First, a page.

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    Black walnut and butternut roots excrete an acid (juglone) that inhibits the growth of many plants, so plant far away from vegetables and flowers. Weed control is vital to the initial years of walnut tree growth. All walnuts benefit from mulching. Walnut trees grown for nut crops require large crowns while those grown for veneers need a straight trunk. To grow for both, veneer requirements prevail, so prune for straight growth.

    Carpathian walnuts grow rapidly, about 4 – 5 feet per year. Black walnuts, the largest Juglans, bear nuts that are high in protein and polyunsaturated oils and should be used sparingly in cooking. Grafted trees usually yield 3 – 4 times higher kernel filling than seedlings.

    Butternuts, or white walnuts, are the hardiest Juglans. They don’t require as much water and also have a rich buttery taste. Buy as a small tree if possible to minimize injury to the taproot which, in Juglans, is very straight and long. True nut flavor and quality may not emerge for 2 – 3 years after bearing, so don’t judge trees prematurely.

    Harvesting Walnuts

    Due to the indelible stains imparted by the husks, always wear gloves. Remove the outer husks within 1 week of harvest; let dry for several days, after which the husks will be easy to remove. There are 2 methods to de-husk the nut.

    1. Use a corn sheller equipped with a flywheel and pulley, driven by ¼ hp motor.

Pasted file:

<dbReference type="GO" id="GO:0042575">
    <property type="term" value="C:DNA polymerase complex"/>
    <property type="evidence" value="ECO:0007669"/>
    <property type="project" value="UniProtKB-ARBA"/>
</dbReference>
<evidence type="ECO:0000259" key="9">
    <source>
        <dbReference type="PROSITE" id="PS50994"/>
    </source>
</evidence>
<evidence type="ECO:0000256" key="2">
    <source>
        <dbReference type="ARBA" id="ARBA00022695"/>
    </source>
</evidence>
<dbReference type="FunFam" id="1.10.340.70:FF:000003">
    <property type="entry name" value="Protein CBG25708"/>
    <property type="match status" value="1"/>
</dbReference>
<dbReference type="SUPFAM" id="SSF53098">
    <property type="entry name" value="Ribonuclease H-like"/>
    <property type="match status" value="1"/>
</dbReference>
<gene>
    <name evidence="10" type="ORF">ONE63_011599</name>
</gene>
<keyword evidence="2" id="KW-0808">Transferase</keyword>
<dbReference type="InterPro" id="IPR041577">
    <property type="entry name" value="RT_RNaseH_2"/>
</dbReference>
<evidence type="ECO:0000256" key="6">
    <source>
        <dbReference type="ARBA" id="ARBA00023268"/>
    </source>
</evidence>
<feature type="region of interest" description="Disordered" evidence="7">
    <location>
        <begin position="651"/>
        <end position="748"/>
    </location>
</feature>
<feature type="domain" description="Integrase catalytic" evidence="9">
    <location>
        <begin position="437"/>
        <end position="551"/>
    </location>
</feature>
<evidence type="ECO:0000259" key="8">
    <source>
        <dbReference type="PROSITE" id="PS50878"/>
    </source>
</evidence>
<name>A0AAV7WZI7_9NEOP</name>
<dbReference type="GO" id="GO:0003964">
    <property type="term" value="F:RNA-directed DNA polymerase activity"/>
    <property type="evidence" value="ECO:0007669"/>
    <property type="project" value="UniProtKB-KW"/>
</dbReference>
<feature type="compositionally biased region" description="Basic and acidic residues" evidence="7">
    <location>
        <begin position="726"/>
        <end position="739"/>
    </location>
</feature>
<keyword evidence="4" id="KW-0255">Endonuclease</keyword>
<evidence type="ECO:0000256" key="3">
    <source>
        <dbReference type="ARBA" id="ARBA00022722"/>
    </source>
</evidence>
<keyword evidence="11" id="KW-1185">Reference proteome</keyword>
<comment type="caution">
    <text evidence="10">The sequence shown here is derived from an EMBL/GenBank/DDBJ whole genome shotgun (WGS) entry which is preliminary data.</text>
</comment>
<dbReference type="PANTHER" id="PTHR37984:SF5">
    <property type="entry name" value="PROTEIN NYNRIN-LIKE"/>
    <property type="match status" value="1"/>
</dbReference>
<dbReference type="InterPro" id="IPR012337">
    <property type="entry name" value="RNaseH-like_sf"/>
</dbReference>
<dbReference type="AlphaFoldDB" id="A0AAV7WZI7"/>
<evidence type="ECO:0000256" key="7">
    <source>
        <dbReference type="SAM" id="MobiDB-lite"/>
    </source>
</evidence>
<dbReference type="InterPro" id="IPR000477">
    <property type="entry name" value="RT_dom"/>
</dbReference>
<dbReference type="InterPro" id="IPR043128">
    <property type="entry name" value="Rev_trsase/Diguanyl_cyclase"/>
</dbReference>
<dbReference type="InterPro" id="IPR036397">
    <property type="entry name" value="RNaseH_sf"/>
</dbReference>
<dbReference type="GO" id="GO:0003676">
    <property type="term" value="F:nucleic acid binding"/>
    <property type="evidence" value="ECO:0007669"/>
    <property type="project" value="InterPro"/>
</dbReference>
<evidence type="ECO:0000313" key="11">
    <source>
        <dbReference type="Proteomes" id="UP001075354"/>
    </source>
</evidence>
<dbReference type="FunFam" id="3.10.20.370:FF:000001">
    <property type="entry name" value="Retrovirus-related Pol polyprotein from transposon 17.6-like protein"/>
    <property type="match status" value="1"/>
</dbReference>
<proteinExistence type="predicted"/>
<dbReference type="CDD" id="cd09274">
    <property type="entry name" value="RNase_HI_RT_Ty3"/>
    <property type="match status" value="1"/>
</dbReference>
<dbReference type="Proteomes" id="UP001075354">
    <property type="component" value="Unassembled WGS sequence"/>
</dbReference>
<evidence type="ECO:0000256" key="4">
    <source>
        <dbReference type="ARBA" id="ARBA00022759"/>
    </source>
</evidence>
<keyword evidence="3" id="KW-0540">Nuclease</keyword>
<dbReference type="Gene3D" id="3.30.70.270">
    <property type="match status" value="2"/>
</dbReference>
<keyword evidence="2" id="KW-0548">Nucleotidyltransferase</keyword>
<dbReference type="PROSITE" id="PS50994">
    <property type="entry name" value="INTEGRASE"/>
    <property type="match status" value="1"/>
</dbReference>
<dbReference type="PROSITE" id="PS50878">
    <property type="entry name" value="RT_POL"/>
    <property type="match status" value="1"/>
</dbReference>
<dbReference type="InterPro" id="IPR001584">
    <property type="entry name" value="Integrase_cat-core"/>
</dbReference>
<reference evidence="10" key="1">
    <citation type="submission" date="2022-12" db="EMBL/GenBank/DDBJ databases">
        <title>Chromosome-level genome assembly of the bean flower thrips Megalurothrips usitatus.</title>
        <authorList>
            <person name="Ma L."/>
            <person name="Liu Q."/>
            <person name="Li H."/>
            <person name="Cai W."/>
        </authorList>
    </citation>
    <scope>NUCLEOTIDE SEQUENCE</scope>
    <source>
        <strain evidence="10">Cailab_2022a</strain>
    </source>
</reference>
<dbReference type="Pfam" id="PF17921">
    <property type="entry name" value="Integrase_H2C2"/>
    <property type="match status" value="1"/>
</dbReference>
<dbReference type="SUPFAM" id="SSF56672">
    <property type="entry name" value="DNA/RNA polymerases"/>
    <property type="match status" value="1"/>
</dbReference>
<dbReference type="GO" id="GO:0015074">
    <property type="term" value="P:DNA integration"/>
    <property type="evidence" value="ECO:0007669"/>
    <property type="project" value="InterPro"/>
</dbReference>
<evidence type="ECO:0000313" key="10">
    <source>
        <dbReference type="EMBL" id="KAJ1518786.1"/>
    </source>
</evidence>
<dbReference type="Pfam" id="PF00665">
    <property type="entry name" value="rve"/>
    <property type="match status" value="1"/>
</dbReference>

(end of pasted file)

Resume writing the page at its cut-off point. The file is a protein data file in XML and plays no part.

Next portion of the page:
2. Take them to a professional huller.

    Storage Requirements

    Rinse off hulled nutshells and place in water. Remove the rotten and diseased nuts that float to the top. Dry and cure in a cool, dry, well-ventilated area by spreading them in a single layer. They’re ready for storage when the kernels rattle in the shell, 1 – 2 weeks, or when unshelled kernels snap when bent.

    Store shelled nuts in plastic bags with holes, or in tightly sealed tin cans lined with paper (with a hole punctured in the side of the can beneath the lid), or freeze. Store unshelled nuts in an unheated shed over the winter; in spring move them to a cool place. Fresh walnuts can be stored at 32° – 36°F for 1 year.


    Aphidsblue jay, codling moth, fall webworm, mouse, navel orangeworm, squirrel, walnut caterpillar, walnut husk fly, walnut maggot.


    Crown gall, walnut anthracnose, walnut blight, walnut bunch.


    20 – 80 ft.


    20 – 40 ft.


    10 ft. When 10 ft in diameter (about 25 years), thin to 22-50 ft.

    Root Depth

    Very deep


    5.5 – 7.0

    Bearing Age

    • 3 – 5 years for nuts
    • 10 – 20 years to produce veneer for the market.


    All need cross-pollination.

    Chilling Requirements

    All walnuts require some chilling hours.


    Full sun; deep, well-drained loam. Don’t plant anywhere near a vegetable garden or orchard.




    Don’t fertilize the first year. In following years, apply compost or well-rotted manure.


    Free-standing tree: Central leader


    Unlike most fruit and nut trees, prune in the fall. Don’t start until 4 – 5 years old. Cut out dead or diseased wood, and crossed or competing branches.

    Video Credits: The Gourmet Pantry
    Image Credits: SilverJinx


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